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Tuesday, 17 February 1987
Page: 123


Mr LINDSAY —Will the Minister for Primary Industry inform the House about the recent discussions he had in Europe and Asia on the Australian proposals to resolve the crisis in international agricultural trade?


Mr KERIN —The interjections from members of the Opposition during the Prime Minister's answer to the previous question indicate yet again their absolute intellectual incapacity to cope with the fact that we have a massive balance of payments problem due fundamentally to the corruption of agricultural markets and also-

Opposition members-Ha, ha!


Mr KERIN —Opposition members laugh. The problem is due fundamentally to the corruption of agricultural markets and also declining markets for mineral exports. That is the principal economic problem this country has today. The reason we are in this situation is basically the policies of the present Opposition over 30 years. They have left us in a situation in which we cannot capitalise on the fast growing areas of international trade. So we are expecting two sectors which have declining terms of trade-they have had that for a long time-to carry the whole external account. That is the problem we have. All the Opposition offers, if it offers anything, are a few quick-fix populist solutions. It has no real solutions. The Deputy Leader of the National Party wants to send a delegation to Washington with a begging bowl, and that is about the Opposition's policy on trade. All the Liberal Party Opposition-we will not call it a coalition any more-wants to do is to slap down wages by up to 60 per cent, and it believes that in that way we can become more competitive. It agrees with the New Right. It wants an average wage of $173. It says it agrees with everything that Joh says, but it really does not.

What the Prime Minister put forward at Davos was a practical, politically feasible, range of options and proposals that could have some effect in dealing with the terrible problem we face with the corruption of world agricultural commodity trade. The seven proposals involve a commitment to hold the subsidy escalation and to freeze and progressively to reduce the gap between administered internal prices and international market prices for farm products. There are elements of freeze in the European Economic Community today, such as the Commission's proposals on farm prices. There are also elements of freeze in the commitments made by Japan and the United States. Those elements are there due to the work being done by Ministers in this Government.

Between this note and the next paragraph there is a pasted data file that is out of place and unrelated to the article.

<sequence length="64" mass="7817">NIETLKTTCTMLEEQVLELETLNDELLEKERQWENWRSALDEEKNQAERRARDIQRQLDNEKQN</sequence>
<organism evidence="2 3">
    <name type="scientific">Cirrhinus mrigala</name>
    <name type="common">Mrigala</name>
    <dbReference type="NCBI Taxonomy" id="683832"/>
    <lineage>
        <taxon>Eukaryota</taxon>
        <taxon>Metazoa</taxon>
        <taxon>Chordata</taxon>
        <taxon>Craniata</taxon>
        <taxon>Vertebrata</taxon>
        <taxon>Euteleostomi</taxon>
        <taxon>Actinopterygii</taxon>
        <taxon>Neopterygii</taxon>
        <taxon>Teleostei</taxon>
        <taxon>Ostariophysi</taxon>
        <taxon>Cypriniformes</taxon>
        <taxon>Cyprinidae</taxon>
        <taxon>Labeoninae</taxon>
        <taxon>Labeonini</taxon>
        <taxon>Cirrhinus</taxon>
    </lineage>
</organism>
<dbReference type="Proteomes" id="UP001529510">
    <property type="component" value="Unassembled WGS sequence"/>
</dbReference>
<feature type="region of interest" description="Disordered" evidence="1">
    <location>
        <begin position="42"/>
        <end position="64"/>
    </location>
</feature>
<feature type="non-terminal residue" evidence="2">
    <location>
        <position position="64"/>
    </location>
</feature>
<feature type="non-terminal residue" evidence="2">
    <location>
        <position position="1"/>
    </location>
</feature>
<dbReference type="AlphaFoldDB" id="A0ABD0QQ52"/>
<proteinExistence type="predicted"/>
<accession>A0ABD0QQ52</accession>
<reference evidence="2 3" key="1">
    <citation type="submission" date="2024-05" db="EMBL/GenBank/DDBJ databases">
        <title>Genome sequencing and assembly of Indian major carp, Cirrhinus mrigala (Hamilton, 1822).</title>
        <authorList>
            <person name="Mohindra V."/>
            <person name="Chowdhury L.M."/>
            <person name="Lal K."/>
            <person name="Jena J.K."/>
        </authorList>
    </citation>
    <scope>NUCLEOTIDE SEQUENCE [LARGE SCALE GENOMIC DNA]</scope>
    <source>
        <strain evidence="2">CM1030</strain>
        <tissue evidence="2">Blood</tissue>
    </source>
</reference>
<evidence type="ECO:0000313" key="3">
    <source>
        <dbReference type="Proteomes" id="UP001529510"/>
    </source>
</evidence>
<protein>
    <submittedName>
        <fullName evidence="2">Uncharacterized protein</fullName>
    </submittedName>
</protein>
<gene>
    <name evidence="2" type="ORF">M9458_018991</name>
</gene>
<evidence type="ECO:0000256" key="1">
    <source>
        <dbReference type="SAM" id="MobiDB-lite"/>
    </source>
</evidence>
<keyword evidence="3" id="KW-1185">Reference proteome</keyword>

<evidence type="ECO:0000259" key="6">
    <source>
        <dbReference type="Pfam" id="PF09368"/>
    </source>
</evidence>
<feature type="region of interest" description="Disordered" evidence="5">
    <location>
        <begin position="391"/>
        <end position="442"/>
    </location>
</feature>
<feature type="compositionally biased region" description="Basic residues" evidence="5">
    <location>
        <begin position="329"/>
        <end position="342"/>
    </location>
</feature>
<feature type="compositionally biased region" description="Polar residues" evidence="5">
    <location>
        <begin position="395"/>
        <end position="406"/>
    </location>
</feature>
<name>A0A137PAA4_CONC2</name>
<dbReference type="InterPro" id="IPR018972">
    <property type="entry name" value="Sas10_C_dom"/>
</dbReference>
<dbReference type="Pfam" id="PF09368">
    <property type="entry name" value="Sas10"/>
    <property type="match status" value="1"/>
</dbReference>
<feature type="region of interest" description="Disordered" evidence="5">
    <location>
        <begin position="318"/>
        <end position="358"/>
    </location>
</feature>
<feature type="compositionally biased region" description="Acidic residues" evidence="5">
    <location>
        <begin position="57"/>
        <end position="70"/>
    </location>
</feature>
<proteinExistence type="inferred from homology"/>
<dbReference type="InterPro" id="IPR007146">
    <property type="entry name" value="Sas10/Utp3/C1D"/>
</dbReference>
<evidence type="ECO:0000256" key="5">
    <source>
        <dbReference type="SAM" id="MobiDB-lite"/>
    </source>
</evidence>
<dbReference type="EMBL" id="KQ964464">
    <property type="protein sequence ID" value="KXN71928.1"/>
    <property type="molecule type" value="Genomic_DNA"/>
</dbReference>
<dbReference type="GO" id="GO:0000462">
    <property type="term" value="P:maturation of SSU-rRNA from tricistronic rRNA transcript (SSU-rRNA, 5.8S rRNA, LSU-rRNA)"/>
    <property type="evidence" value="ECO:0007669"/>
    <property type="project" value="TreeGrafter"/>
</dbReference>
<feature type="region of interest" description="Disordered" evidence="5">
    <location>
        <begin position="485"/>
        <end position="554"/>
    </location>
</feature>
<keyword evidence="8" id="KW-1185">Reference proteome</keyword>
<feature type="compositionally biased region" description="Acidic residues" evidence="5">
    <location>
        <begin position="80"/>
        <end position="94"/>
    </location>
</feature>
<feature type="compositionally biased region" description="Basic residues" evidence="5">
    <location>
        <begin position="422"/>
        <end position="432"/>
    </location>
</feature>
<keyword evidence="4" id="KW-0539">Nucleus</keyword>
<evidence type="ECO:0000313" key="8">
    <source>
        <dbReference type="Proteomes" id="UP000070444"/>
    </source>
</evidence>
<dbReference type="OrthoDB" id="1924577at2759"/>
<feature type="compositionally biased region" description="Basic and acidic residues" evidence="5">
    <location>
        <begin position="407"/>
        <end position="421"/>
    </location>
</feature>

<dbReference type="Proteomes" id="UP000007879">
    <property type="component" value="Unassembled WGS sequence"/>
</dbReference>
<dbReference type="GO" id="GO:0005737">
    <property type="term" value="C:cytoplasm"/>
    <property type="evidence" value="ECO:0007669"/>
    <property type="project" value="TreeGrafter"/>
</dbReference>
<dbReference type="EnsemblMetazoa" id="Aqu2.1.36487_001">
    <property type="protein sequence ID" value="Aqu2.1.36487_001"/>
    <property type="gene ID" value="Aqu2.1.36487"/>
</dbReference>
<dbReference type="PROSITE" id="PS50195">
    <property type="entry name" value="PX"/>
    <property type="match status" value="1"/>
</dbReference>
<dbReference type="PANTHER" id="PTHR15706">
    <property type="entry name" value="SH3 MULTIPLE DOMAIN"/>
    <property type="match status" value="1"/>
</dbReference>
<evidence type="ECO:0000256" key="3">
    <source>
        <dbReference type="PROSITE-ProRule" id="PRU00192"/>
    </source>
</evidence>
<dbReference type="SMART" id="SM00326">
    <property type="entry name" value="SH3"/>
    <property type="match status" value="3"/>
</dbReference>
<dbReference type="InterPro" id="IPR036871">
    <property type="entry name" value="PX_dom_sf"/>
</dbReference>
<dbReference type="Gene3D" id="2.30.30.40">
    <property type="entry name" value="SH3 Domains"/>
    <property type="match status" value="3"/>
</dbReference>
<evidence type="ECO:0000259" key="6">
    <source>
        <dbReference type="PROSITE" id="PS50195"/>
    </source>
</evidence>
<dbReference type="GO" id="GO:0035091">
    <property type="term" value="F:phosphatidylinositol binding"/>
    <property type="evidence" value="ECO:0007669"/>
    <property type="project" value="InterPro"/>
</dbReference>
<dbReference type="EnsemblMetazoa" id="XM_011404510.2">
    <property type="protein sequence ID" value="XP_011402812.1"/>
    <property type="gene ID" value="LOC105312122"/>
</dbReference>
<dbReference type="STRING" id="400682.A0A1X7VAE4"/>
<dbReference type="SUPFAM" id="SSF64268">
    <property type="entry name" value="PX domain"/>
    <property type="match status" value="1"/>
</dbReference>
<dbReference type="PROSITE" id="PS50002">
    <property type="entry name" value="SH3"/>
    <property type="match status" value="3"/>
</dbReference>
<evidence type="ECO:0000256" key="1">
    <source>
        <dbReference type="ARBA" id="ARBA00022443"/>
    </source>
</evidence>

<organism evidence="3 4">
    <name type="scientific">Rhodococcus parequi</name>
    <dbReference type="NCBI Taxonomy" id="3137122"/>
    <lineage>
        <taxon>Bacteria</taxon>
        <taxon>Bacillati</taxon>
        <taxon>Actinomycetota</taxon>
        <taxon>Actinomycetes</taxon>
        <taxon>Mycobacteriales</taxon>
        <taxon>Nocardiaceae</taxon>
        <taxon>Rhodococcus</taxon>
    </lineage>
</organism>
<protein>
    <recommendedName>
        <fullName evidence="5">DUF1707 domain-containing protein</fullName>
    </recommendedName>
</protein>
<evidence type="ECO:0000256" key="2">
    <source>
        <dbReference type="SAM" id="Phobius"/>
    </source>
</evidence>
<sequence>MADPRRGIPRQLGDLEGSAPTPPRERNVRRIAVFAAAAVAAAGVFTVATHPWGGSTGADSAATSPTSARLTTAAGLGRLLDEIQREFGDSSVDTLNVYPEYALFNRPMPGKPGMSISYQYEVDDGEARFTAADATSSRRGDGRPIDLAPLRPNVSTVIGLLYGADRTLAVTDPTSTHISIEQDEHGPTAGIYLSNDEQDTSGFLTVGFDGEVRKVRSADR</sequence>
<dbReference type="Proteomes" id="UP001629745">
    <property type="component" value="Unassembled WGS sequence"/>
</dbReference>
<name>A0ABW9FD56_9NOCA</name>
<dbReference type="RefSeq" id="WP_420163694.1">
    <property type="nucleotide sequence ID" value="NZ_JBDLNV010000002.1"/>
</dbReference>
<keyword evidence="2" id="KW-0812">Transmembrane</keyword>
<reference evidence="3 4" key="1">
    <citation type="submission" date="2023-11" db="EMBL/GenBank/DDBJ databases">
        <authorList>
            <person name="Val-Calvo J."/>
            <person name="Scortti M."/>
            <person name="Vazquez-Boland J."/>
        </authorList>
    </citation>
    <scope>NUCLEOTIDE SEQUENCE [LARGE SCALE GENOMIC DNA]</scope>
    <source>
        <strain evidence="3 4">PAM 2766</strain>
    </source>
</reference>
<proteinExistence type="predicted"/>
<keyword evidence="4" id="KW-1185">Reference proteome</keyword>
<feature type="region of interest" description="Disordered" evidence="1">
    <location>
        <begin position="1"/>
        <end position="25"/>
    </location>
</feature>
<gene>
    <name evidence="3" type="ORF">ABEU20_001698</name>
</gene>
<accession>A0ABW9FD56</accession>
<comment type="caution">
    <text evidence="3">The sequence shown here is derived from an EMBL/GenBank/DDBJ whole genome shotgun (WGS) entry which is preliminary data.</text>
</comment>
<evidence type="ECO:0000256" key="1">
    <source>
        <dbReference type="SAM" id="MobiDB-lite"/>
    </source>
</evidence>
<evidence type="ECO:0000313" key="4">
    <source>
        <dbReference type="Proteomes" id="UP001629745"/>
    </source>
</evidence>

The second part of the Prime Minister's proposals was an early reduction in internal administered producer prices. We believe that we need to get action and we believe that the seven economic summit countries should provide the leadership. I say that without the efforts of the Australian Government President Reagan's proposal on agricultural policy, which is now on the floor of the Congress, would not have taken the form it did, because it proposed a 10 per cent cut in target prices over the next three years, and that will reduce the price adjustment gap that the Prime Minister has focused on with his proposal.

The third element of the proposal refers to stocks. If we can get commitment and political action we can do something about responsible stock management and remove these great stock overhangs for the market. The fourth part of the Prime Minister's proposals refers to decoupling, so that policies which are attacking the problems of European agriculture, such as rural amenity, the environment, social distress and regional problems, are decoupled from farm policies themselves that centre on production units. The fifth point refers to principles for agricultural policy. We believe that the work that is being done by officials in the Australian Government, as well as by Ministers in the Organisation for Economic Co-operation and Development, will provide the basis for setting forth those principles. That will take place in May of this year at the Organisation for Economic Co-operation and Development ministerial meeting.

If we work hard and get those things together we will get an accord regarding international agricultural reform at the economic summit in Venice, and that will prepare the way for the negotiations in the Uruguay round under the Multilateral Trade Negotiations.

I can say to this House that the Prime Minister's proposals were welcomed, that the analysis was agreed to, and that they have had a major impact on opinion leaders in the Western World. In my journey to Europe, where I spoke with people such as Sir Geoffrey Howe, Prime Minister Martens of Belgium, the Deputy Prime Minister of Thailand and the Prime Minister of Malaysia, I found there is very broad agreement for this Australian initiative-the Prime Minister's seven proposals. I believe that elements of those seven proposals will take place. Unlike the Opposition, we are focusing on Australia's main economic problems. We are taking initiatives. We are due to get agriculture put on the agenda at the General Agreement on Tariffs and Trade meeting for the first time, and that will be dealt with in the Uruguay round. With this proposal we are capitalising on opportunity, to take steps in the six months leading up to the Venice summit. We will be unrelenting in our efforts. Unlike the Opposition, we are working hard on Australia's real problems, not putting forward quick-fix populist solutions and not failing to cope with the fact that we have this problem.